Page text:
February 3: Battle of Beaufort, British regulars and Patriot militia skirmish on Port Royal Island a narrow victory, which does much to help Patriot morale in the south.

February 14: Battle of Kettle Creek, Loyalist militia are ambushed by Patriot militia, and take heavy losses.

February 23: Battle of Vincennes, Clarke recaptured the town of Vincennes, capturing the British governor, Henry Hamilton.

March 3: Battle of Brier Creek. in a resounding victory, a British force under Mark Prevost utterly destroyed a larger Patriot army under John Ashe, securing much of South Carolina.

April 12: Treaty of Aranjuez, France and Spain agree to aid one another in recovering territory from Britain in the Seven Years' War, particularly in America.

May 5: Battle of Chillicothe, a force of Kentucky militia attack a Shawnee village, but are repulsed.

June 20: Battle of Stono Ferry, a Patriot army under Benjamin Lincoln is roundly defeated in an attack on a British rearguard under Lieutenant Colonel John Maitland.

June 24-February 7, 1783: Great Siege of Gibraltar, Spanish and French troops and ships lay siege to the strategic British fortress of Gibraltar on the Spanish coast.

July 6: Battle of Grenada, British and French fleets meet off the coast of Granada. The British fleet is driven away, and the French take possession of Grenada.

July 6-11: Tryon's Raid, a British force under command of Maj. Gen. William Tryon raided the shores of Connecticut, capturing ships and goods, and burning public and private buildings.

July 15-16: Battle of Stony Point, in a nighttime surprise attack, elite Continental forces capture Stony Point, New York, along with its British garrison.

July 19-22: Battle of Minisink, Joseph Brant raided the northern Delaware valley, then defeated a pursuing militia force at Minisink Ford.

July 24-August 12: Penobscot Expedition, The largest naval expedition ever made by the Patriots suffers a humiliating defeat at the hands of British forces in Maine.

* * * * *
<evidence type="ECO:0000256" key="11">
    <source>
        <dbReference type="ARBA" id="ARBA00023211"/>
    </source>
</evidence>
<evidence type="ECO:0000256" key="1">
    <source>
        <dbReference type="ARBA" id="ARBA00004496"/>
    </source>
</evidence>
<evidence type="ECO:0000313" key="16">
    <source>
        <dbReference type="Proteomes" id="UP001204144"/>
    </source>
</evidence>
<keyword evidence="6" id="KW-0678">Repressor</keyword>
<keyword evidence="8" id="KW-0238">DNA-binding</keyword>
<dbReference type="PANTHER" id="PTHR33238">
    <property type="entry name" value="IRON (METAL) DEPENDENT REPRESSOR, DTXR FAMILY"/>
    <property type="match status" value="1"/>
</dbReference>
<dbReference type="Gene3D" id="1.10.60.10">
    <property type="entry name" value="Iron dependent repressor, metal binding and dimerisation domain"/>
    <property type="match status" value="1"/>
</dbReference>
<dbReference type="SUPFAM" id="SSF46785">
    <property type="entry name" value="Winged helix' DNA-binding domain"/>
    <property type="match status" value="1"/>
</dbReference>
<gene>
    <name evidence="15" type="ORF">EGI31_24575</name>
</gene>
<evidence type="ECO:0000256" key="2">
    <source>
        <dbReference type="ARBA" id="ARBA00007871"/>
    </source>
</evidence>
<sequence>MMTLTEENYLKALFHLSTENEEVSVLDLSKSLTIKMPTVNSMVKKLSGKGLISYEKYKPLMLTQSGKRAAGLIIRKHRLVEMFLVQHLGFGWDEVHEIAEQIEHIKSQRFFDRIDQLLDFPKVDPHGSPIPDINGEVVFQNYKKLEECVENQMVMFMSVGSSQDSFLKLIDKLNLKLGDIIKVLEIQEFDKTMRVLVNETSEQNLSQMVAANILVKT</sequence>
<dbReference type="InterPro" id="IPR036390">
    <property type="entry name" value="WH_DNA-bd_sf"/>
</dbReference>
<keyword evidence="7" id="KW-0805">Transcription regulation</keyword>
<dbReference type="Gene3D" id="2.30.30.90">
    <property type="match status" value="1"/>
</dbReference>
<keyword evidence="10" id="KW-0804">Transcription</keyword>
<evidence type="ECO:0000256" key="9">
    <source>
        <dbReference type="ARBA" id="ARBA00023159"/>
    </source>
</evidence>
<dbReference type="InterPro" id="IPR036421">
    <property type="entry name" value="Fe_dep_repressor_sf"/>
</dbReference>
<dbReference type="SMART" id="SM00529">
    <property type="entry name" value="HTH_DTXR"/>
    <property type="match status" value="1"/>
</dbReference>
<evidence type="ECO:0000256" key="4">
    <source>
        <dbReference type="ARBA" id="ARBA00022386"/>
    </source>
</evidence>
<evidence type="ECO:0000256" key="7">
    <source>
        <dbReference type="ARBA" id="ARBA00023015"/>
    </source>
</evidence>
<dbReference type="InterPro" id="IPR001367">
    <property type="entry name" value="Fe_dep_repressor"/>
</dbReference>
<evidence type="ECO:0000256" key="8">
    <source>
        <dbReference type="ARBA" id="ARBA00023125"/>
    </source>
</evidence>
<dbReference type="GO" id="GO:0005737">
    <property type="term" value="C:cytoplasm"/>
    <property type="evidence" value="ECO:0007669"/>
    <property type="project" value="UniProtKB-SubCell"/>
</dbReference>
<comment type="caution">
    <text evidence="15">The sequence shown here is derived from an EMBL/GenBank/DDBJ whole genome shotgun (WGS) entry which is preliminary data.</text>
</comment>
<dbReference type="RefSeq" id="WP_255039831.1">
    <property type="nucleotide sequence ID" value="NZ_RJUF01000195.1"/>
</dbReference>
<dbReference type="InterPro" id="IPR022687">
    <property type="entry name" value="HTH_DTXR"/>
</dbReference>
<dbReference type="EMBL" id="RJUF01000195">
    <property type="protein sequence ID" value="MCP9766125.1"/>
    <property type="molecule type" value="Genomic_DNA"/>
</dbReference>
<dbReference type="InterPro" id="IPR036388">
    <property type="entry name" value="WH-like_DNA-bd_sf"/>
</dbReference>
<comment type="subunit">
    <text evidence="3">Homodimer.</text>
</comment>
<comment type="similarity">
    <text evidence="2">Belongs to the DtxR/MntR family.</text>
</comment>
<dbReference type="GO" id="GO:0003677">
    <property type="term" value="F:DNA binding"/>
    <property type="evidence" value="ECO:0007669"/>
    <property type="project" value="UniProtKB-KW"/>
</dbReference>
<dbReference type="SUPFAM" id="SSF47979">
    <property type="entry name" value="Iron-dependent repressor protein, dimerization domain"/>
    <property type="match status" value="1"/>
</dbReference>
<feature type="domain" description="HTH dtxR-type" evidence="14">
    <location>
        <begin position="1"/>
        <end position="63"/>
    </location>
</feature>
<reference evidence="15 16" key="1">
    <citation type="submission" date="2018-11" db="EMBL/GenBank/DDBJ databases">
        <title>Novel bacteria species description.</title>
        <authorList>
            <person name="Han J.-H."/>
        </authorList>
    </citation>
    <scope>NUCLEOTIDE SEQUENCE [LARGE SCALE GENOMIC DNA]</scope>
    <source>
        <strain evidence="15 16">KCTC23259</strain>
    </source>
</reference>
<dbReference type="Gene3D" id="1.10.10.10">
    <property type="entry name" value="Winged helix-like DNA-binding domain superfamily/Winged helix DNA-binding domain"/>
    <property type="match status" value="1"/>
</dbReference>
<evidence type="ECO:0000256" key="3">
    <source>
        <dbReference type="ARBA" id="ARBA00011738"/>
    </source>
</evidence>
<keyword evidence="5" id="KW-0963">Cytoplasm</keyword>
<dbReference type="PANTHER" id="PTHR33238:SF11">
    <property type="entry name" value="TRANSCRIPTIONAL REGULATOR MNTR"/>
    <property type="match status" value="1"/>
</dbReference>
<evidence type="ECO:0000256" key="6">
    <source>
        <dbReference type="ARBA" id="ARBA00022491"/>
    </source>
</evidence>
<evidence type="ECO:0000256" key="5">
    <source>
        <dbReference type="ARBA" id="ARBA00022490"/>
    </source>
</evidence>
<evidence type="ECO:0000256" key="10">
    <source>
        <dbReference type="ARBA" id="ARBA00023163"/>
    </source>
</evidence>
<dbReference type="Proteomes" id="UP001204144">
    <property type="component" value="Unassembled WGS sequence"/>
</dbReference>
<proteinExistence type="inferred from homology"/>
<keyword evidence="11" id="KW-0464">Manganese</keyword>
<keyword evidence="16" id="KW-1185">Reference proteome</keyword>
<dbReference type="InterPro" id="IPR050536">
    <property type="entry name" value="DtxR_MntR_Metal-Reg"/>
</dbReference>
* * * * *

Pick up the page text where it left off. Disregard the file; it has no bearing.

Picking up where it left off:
August 19: Battle of Paulus Hook, Light Horse Harry Lee leads a night attack on a British fort in Paulus Hook, New Jersey, capturing a large number of prisoners before retreating.

August 29: Battle of Newtown, A combined British-Indian force under John Butler and Joseph Brant turn back a Patriot force under John Sullivan intent on razing Iroquois towns.

September 7: Capture of Fort Bute, a Spanish colonial force under governor Bernardo de Gálvez invades British West Florida from Louisiana and captures the small British post of Fort Bute.

September 10: Battle of Lake Pontchartrain, the armed schooner USS Morris captures the much smaller HMS West Florida under false colors Captain William Pickles is branded a pirate by the British.

September 16-October 18: siege of Savannah, combined Patriot/French forces under Benjamin Lincoln and the Comte d'Estaing, besiege a British force in Savannah under Augustine Prevost: after an assault on October 9 failed with heavy casualties, the French forces withdrew: this marked the last time Patriot forces attempted to drive the British from the Southern Colonies.

September 20-21: Battle of Baton Rouge, with reinforcements from Canada, the British army decisively defeats the Spanish army at the Battle of Baton Rouge. The British cement their hold on West Florida, and are able to directly support the Cherokee Nation against the Overmountain Men

September 23: Battle of Flamborough Head, a combined Patriot/French fleet battles a pair of British convoy escorts though the allies are victorious, the entire convoy escapes unhindered.

October 16-20: First Battle of San Fernando de Omoa, A British force under Commodore John Luttrell capture the strategic Spanish fortress with few losses, along with two shipos carrying over three million silver pesos.

October 25-29: Second Battle of San Fernando de Omoa, A Spanish force under Matías de Gálvez laid siege to the fort, attempting to storm the walls on the 29th: though repelled, the disease-wasted garrison withdrew during the night.

December 18: First Battle of Martinique, A fleet under Hyde Parker cut out nine vessels from a vital French supply convoy before a French fleet under Admiral de la Motte intervened to save the rest: Parker and de la Motte dueled inconclusively for the rest of the day.